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HIV-1 specifically encapsidates other nucleic acids than its genomic RNA
Retrovirologyvolume 6, Article number: P31 (2009)
HIV particles include two-copies of full-length genomic RNA (gRNA) that is selectively incorporated into the viral particles as a non-covalent dimer. RNA packaging into virus particles is dependent upon specific interaction between gRNA and the nucleocapsid protein (NC) domain of the Gag precursor. Selection of the HIV-1 genomic RNA involves the so-called Psi region located immediately upstream of the gag start codon and folded into three stem-loops important for genome packaging (SL1 to SL3). In particular, SL1 mediates RNA dimerization, presumably a prerequisite for gRNA packaging. SL2 and SL3 both bind HIV-1 NC, while SL3 seems to act as the major signal of encapsidation . Little is know about the mechanism by which Gag selects gRNA for incorporation into the nascent virions. In addition, the selection appears weaker than previously thought, since HIV-1 particles also package cellular and spliced viral RNAs in addition to gRNA . The determinants and mechanisms involved in the encapsidation of such non-genomic RNAs remain undefined.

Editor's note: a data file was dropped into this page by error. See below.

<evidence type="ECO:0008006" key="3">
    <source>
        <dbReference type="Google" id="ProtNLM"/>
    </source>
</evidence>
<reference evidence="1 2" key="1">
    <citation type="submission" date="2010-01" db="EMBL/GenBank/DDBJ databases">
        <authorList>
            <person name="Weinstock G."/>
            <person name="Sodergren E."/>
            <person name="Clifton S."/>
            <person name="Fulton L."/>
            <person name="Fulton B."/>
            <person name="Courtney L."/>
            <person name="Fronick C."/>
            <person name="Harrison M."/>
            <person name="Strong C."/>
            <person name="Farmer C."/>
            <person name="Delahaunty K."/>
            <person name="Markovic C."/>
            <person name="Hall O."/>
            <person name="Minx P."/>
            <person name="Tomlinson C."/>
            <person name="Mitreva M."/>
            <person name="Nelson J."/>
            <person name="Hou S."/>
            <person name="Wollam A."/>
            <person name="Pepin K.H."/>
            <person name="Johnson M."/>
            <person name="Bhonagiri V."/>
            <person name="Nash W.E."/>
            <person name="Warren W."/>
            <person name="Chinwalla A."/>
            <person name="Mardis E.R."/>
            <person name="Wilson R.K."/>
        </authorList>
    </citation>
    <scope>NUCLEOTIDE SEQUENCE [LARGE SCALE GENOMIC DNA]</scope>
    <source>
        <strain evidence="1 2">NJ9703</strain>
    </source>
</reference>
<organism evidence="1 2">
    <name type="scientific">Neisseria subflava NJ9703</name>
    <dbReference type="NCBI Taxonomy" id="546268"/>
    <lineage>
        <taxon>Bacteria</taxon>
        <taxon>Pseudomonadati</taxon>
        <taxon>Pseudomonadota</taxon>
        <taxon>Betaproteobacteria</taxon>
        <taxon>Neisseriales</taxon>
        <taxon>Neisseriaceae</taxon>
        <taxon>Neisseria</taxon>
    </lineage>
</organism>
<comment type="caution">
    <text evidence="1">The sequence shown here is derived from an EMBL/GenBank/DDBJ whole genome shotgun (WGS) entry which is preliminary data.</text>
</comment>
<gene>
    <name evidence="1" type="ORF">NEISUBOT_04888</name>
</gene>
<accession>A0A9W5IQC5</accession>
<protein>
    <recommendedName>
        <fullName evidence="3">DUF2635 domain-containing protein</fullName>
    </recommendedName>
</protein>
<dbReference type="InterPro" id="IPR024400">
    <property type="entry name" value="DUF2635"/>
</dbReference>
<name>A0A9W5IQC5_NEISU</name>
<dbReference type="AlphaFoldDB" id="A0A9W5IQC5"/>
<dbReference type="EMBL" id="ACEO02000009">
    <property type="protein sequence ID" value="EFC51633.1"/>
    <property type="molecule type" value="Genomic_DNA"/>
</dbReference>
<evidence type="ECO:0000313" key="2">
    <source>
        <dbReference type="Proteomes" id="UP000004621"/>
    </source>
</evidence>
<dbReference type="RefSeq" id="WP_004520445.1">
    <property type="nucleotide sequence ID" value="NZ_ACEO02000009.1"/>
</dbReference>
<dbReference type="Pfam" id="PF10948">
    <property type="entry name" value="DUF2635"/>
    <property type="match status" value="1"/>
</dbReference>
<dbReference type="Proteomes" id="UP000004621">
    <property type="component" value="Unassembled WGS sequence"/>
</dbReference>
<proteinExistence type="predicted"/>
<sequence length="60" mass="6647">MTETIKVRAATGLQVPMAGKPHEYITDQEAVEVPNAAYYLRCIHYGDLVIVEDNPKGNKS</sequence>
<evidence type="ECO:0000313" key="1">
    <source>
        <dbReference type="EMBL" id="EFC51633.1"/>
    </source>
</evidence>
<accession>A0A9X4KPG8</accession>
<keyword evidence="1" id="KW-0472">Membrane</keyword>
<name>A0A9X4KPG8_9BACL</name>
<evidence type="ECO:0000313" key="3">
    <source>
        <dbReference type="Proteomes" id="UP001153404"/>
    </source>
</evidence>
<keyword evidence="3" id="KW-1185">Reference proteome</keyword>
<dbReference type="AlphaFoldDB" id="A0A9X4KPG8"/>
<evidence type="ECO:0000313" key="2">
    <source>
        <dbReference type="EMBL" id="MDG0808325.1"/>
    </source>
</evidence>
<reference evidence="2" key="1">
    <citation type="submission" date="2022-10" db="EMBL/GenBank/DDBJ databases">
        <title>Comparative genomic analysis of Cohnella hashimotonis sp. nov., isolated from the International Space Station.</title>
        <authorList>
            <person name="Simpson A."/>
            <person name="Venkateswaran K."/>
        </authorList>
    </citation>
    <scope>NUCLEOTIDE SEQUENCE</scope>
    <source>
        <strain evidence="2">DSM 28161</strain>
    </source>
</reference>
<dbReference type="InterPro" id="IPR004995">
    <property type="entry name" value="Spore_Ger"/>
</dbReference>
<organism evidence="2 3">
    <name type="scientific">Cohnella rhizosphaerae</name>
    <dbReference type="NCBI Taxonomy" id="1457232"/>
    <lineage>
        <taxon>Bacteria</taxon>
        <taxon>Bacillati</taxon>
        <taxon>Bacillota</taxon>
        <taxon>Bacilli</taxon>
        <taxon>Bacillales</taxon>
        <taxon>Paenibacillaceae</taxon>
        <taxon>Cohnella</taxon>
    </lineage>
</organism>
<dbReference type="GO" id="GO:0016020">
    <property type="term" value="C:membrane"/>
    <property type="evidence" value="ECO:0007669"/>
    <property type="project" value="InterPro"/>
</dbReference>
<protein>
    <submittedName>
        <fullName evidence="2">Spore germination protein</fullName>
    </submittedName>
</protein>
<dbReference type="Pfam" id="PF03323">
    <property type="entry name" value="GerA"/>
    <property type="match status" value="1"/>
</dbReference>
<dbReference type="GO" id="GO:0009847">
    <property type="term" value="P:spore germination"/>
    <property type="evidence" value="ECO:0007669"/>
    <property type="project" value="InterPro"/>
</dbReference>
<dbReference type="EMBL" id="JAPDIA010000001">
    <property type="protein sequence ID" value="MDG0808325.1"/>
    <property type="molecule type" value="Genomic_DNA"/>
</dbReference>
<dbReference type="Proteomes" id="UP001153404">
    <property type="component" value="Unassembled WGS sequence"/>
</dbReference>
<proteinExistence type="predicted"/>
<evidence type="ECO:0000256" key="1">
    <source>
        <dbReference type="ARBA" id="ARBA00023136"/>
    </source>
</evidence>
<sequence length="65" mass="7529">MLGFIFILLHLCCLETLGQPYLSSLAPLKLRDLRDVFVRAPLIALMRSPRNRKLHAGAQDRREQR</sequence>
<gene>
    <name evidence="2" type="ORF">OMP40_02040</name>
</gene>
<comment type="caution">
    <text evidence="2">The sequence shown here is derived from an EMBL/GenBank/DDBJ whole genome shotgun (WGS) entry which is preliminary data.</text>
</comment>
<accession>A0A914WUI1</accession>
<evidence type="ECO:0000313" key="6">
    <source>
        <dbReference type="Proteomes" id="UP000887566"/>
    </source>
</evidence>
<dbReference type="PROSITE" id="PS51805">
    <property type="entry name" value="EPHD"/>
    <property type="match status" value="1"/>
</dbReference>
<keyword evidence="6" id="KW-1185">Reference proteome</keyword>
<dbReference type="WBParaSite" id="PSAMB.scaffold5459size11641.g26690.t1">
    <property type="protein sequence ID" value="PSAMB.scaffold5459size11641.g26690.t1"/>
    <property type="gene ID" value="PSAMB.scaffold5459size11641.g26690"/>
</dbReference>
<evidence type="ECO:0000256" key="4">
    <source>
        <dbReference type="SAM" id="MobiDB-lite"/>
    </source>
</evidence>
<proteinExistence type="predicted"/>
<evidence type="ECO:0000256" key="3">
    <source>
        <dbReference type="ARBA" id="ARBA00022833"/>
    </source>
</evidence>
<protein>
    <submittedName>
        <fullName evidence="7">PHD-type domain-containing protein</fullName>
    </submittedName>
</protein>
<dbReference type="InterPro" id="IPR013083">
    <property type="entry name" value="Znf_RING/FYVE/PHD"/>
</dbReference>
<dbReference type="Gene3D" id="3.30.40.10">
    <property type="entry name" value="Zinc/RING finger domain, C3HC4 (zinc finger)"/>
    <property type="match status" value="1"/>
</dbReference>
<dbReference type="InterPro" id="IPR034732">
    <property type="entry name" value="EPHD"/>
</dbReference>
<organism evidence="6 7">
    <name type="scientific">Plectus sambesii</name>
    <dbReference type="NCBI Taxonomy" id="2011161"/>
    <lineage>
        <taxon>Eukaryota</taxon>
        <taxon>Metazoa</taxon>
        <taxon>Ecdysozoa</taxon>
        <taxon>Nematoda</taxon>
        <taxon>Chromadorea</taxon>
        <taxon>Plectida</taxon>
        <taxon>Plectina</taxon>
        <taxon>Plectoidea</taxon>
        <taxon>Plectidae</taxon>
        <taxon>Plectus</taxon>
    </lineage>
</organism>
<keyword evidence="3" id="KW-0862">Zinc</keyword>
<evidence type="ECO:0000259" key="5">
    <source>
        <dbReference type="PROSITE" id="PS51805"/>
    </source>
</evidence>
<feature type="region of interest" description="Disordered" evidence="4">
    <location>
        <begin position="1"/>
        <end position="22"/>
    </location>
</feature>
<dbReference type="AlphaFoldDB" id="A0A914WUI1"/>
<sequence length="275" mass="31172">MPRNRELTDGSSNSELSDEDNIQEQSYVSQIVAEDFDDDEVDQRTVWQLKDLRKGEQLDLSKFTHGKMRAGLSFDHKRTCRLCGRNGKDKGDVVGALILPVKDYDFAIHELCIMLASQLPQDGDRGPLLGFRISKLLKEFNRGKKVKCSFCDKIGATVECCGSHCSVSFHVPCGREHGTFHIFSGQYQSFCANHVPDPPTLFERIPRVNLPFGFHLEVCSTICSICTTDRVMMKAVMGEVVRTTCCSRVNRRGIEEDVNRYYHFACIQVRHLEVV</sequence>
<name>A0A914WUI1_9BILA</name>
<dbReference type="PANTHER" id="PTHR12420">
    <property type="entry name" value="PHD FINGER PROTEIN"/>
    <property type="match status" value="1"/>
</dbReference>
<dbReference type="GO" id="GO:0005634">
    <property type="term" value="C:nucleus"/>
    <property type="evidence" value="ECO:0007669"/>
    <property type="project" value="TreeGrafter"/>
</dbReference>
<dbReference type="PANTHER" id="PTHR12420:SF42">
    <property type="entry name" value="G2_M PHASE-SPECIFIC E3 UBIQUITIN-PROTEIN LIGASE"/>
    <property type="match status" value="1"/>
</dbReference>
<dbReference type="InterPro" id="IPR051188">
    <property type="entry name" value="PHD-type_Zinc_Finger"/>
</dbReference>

In order to unravel the mechanisms conferring RNA packaging specificity, we undertook a detailed quantitative analysis of the RNA content of HIV-1 particles by RT-qPCR. We determined the relative packaging efficiencies of all singly- and fully-spliced viral mRNAs and of few distinct host RNA species (7SL, U6, and GAPDH RNAs) relative to that of gRNA . We also evaluated the importance of the different regions of HIV-1 RNA and of the RNA export pathway on the packaging efficiency. Although the spliced viral RNA lacks the SL2-SL3 motifs, they were found selectively packaged into virions. Moreover, the persistence of SL1 signal in spliced RNA sequences did not confer packaging ability to these subgenomic RNAs. We found that packaging of cellular RNAs greatly varied from one species to another. 7SL RNA was packaged in wt HIV-1 particles as efficiently as singly- and fully-spliced viral RNAs, whereas packaging of U6 snRNA was less efficient. At the opposite, GADPH mRNA was not detectably encapsidated into virions. Furthermore, our results showed that host and viral RNAs were packaged through independent mechanisms .
Recently, we showed that spliced viral RNAs are present in infectious particles and consequently participate, along with the unspliced gRNA, to some of the early steps of infection such as the reverse transcription step . Similarly, packaging of host RNAs could lead to their reverse transcription in an infected cell. These non-genomic reverse transcripts may recombine with the viral genome and integrate together into the host cell genome leading to defective viruses or oncogenes production.
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This work was supported by grants from ANRS, SIDACTION and CNRS. LH was supported by RTRS, SM by ACI, and LD by ANRS. We wish to thank Célia Chamontin for technical assistance.